Cochlear implant 9 years on
Going deaf gradually over perhaps two decades, and then living deaf for at least another decade, kind of entrenched in my psyche that I was deaf or at least that I couldn’t hear and that I would have to learn to live with it. I bucked and fought it but it made no difference because there seemed to be no help. I was denied equal access to movies, shows, television, telephone and work and there seemed to be nothing I could change. I had all but given up hope of ever getting back to what I considered a normal life.
And then I had a Cochlear Implant. Within minutes I was understanding speech without the need for lip reading. Within days the sound had become as close to normal as I remembered it. The WOW! factor from this amazing change lasted for years. It was just so hard to believe that where life had been constantly exhausting with the effort simply to understand my world I could now understand more than I could remember and without that debilitating effort. I was so amazed I wanted to tell everyone, everywhere of what a change it had made for my life.
Time moved on and while I have never lost the amazement at being able to hear again, in some ways the WOW factor dies down. For me know I hear as much as most people. I just do it with technology rather than my natural hearing. I don’t live with deafness on a day-to-day basis and of course I’m no longer sidelined.
But every now and then I am brought up short and get frustrated that people around me have no idea of how amazing it is that I can hear. For instance, there are so many new people in my life over the past 9 years. None of these have ever experienced me being deaf. They don’t know what a difference the implants make because they never had to try to communicate with me without them.
I notice that I rarely need to tell anyone I am deaf and have a Cochlear Implant. I use the phone without much problem, I converse with strangers and don’t need to say anything – because I can hear. This came home to me today. We were out shopping and were asked to donate to the disabled Olympics. My husband bought a $50 ticket because one of his young close relatives is likely to be disabled for life. But in fact I wanted to say – ‘hey. What about me? don’t you realise I have this amazing technology which allows me to no longer be disabled?’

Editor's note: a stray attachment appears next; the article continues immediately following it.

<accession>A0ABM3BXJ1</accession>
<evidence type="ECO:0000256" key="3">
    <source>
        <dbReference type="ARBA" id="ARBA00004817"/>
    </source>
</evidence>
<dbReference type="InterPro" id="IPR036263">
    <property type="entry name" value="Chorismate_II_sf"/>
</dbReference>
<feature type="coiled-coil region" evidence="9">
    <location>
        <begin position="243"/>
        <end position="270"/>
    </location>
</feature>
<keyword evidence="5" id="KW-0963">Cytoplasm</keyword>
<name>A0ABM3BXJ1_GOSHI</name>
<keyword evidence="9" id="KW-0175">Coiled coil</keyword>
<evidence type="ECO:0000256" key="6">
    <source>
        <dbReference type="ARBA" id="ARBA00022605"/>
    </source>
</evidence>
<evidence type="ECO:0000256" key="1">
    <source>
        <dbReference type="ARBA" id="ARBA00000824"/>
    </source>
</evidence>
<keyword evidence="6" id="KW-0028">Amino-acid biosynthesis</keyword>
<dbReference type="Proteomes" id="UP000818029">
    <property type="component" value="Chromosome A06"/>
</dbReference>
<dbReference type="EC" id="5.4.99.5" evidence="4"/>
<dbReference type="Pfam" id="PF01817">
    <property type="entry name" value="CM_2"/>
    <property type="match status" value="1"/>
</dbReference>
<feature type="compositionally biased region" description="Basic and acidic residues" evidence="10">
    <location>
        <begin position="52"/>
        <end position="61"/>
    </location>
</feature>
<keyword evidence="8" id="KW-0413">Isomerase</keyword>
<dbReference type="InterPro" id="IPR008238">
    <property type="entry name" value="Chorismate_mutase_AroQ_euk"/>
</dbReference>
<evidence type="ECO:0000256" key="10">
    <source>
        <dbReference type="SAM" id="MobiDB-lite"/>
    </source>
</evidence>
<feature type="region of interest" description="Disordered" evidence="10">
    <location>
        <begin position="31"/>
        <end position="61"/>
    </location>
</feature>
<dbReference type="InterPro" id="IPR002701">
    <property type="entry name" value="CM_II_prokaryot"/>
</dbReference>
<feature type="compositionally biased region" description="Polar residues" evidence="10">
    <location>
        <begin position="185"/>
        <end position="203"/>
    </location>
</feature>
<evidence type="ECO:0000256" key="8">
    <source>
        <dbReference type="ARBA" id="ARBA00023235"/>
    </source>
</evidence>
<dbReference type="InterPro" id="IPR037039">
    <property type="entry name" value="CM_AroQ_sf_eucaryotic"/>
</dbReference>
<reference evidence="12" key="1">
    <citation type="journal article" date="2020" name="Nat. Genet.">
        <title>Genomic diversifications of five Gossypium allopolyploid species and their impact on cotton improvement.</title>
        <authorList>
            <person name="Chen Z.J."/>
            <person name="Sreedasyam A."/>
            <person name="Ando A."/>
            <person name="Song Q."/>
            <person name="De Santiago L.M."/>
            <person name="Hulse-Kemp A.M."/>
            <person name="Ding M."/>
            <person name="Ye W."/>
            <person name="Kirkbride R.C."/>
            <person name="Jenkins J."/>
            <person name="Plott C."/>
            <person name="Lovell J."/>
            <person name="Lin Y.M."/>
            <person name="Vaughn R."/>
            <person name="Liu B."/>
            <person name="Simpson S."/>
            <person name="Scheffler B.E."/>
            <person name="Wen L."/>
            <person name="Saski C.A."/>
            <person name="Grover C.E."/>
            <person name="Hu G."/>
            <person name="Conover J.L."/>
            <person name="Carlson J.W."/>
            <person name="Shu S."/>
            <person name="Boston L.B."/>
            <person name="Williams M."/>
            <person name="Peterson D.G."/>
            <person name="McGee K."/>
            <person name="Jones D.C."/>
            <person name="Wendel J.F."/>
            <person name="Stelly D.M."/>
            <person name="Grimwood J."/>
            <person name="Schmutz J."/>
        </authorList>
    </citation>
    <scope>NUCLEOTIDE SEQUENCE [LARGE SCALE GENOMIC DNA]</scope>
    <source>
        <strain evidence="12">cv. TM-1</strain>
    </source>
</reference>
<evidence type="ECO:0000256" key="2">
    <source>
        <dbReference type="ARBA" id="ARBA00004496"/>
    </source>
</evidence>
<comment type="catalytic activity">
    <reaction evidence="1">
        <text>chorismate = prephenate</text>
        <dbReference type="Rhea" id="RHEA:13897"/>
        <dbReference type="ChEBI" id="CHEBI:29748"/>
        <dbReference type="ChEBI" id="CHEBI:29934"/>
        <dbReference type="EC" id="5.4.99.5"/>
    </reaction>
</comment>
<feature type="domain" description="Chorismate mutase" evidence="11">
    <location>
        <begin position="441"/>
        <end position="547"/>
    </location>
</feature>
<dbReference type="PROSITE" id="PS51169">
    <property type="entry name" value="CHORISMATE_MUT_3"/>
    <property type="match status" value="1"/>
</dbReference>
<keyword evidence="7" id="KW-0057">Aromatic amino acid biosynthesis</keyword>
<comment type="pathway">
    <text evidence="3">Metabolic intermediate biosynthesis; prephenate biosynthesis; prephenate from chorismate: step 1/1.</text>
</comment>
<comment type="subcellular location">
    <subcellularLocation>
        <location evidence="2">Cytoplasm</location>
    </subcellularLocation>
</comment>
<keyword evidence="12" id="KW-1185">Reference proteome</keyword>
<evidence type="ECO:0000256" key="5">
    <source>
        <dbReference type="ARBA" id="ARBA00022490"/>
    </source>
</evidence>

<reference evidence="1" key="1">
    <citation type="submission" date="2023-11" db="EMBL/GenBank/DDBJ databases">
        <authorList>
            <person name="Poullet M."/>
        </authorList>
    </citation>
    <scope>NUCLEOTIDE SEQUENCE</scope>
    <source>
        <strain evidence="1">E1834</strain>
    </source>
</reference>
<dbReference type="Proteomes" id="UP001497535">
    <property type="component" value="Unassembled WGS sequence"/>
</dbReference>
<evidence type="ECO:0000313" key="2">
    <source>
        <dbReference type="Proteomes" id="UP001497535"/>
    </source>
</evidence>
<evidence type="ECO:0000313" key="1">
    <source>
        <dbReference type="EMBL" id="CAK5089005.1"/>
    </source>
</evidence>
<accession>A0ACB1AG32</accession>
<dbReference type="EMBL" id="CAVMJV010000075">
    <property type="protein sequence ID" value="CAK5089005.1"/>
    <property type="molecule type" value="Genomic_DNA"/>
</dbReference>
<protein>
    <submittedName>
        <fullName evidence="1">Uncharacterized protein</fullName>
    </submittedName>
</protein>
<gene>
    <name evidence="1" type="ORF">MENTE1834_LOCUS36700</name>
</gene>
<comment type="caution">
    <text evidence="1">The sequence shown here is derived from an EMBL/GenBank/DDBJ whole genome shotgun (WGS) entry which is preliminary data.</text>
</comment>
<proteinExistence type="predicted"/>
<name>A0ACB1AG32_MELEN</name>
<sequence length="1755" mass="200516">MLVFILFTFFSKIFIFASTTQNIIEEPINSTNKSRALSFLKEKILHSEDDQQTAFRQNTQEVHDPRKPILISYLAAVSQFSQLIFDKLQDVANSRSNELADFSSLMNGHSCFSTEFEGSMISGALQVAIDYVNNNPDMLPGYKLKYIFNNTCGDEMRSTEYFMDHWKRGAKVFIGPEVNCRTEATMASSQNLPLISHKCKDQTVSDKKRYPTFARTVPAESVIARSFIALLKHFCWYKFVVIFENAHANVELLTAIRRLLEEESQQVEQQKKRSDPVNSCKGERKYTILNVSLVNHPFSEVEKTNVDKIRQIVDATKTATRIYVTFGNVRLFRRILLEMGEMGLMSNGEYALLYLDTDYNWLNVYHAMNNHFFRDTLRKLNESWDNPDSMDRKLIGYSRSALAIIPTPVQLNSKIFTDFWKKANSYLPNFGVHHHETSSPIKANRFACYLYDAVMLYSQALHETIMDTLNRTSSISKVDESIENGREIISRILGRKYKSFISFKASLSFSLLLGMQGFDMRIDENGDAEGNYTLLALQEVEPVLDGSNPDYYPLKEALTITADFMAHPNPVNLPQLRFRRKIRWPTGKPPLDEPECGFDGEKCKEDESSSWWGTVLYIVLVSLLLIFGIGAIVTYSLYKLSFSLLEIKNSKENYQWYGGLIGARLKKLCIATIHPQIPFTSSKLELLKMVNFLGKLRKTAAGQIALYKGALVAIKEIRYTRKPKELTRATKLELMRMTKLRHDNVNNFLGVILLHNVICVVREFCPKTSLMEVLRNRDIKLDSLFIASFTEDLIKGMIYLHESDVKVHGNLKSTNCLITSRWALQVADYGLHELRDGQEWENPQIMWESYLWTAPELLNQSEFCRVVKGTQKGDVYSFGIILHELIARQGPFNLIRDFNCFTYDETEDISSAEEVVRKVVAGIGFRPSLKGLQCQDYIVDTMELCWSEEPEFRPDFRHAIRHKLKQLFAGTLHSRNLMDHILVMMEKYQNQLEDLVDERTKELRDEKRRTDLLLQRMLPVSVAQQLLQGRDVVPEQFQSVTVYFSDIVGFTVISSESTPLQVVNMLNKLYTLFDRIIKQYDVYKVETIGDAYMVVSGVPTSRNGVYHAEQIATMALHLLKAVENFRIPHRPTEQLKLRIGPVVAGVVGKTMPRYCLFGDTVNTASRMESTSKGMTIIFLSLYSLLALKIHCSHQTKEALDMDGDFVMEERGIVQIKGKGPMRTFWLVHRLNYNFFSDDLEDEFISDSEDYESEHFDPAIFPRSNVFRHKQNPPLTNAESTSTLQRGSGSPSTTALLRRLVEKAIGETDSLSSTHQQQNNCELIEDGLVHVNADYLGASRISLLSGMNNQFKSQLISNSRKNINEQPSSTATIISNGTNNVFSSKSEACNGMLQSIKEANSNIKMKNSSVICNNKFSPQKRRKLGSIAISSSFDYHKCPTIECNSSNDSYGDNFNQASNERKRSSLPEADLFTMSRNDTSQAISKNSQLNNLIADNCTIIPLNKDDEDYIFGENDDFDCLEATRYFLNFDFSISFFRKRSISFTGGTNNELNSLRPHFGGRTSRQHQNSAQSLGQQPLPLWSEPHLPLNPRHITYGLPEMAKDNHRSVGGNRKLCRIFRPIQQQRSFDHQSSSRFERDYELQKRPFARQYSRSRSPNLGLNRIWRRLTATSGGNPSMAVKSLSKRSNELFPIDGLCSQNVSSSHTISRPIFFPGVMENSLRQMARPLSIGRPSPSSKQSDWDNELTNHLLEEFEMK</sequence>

When I do actually tell someone I am deaf but I can hear with Cochlear implants they usually say – oh ok and carry on talking without a break telling me by their actions that they either don’t believe me or they don’t know what a Cochlear Implant is. There seems to be a lack of recognitions of how astounding it is that I hear.
We know that grief lasts about 3 years and I suspect that it takes about 3 years for all major changes in our lives to be integrated. For instance, when my house burnt down it took me about 3 years to stop think about ‘before’ or ‘after’ the fire. When I remarried it was probably that length of time when once again I stopped thinking in terms of ‘before’ and ‘after’ my marriage. So too with my Cochlear Implant. I suspect that after about 3 years the implant became integrated into my life and simply became part of me. In the years since I have been able to forget there was a ‘before’. It is all so long ago that the deafness experience has been wiped out by my new hearing experience.
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